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Re: Same model for both Public and Private process ??

From: Ricky Ho <riho@cisco.com>
Date: Mon, 03 Feb 2003 11:21:41 -0800
Message-Id: <>
To: Mayilraj Krishnan <mkrishna@cisco.com>, arkin@intalio.com
Cc: public-ws-chor@w3.org

Mayilraj, thanks for your response.  My comments are embedded

The external behavior can be modelled in both activity and transition 
diagram always.
(1) State Transition Diagram
Each action is taken when events are detected by the state machine. Action 
will get the inputs by the event.
Here emphasis given more to the states of objects and transitions of the 
states. In practice UML recommendation is
also to model the reactive objects(normally single)  by state transition.

 From the perspective of "external behavior", I think the emphasis should 
be in "events", "transitions", "states".  I'm not sure about "action" 
because it seems to be exposing private implementation of how a party 
respond to an event.

(2) Activity Diagram
Each action is taken when previous actions are completed or all the 
required inputs are available for the object.
Here emphasis given the order in which the actions are taken.

Following my above argument that "action" is private implementation 
details, then the emphasis in "the order of actions taken" is certainly 
undesirable from a "public behavior" perspective.

That is the reason I view better to model the external (abstract) behavior 
using activity diagram.
Activity Diagram          State Transition
----------------------- ----------------------
Action          Simple State
Activity                State
fork/join               fork/join
transition              transition

I have a different opinion.  It seems to me that an "ARC" in the state 
transition diagram should correspond to a "NODE" in the activity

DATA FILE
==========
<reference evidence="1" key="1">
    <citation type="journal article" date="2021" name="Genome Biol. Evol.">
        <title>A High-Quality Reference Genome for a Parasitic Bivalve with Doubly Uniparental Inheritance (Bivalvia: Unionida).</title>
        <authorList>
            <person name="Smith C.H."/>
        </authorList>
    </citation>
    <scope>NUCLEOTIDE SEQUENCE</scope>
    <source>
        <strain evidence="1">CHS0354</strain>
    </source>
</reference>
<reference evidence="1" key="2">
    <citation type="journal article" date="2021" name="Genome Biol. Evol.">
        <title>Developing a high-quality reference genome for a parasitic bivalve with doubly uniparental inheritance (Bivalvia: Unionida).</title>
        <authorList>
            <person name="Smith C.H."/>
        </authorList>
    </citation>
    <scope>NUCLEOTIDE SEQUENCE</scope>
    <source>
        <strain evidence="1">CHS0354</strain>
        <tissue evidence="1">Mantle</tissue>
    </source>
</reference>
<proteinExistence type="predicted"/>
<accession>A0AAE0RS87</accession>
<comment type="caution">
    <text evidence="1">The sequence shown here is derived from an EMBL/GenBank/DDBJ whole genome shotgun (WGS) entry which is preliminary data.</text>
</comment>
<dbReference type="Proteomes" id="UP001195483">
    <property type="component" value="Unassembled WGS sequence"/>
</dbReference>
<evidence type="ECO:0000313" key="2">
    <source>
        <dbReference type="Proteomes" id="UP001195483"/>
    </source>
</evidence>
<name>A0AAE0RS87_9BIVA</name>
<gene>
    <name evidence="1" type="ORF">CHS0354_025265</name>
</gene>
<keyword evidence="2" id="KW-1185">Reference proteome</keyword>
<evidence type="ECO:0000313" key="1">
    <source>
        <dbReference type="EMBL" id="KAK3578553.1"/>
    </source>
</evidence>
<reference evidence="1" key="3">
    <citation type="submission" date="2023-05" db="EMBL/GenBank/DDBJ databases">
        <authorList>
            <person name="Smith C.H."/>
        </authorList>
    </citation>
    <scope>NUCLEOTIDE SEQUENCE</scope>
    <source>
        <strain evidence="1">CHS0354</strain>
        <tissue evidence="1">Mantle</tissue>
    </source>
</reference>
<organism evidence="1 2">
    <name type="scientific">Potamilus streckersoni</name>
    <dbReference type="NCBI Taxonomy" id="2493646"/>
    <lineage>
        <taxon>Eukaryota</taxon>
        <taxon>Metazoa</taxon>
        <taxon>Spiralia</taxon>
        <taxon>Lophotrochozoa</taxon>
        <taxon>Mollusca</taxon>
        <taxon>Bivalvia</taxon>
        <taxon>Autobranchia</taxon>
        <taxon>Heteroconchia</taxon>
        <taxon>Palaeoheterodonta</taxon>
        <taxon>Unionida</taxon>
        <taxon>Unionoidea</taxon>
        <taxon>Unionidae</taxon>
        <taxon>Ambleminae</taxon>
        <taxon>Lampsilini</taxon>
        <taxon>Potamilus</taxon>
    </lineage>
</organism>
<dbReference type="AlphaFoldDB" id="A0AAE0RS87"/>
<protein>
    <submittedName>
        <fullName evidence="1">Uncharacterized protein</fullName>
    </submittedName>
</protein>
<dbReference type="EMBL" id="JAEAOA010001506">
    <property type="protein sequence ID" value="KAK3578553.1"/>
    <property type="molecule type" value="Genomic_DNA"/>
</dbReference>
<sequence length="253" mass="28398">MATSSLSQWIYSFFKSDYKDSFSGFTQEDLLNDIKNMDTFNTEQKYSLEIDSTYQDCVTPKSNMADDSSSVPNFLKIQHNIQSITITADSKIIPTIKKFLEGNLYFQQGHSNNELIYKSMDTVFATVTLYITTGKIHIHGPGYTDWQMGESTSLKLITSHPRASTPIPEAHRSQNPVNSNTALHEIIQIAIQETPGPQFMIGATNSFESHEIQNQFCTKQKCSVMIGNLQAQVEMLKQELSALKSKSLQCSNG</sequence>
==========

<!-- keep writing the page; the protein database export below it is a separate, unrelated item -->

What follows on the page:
diagram.  On the other hand, an "NODE" in the state transition diagram 
should correspond to an "ARC" in the activity diagram.

You can not define the swimlanes (does not have semantics in UML) in state 
but the roles representation is clear using swimlanes and can be easily 
visualized in activity diagrams.

I think it is easier to extend the "event definition" of the "state 
diagram".  E.g.  (Event is always "role X is sending a message M to role Y").

I guess I'm talking about the opposite.  I think a "private process" is 
richer than a "public process".  By taking away the "process variables", 
"conditions", a "private process" will become a "public process".  Is that 
true ?

Here I agree with Asraf comment "The fine line between  public and private 
process  is computation intensive nature".
I think this computation intensive only you are calling richness. In that 
case yes, private process is richer than public process.
But if it is not computation intensive I don't know why we have to model 
the operation using activity or state transition
If you remove the states, actions, transitions from the state machines it 
becomes flowchart.

I don't understand here.  What is left after removing states, actions, 
transitions from the state machines ?  How come it turn into a flow chart 
?  An example ??

Best regards,
Received on Monday, 3 February 2003 14:22:33 UTC

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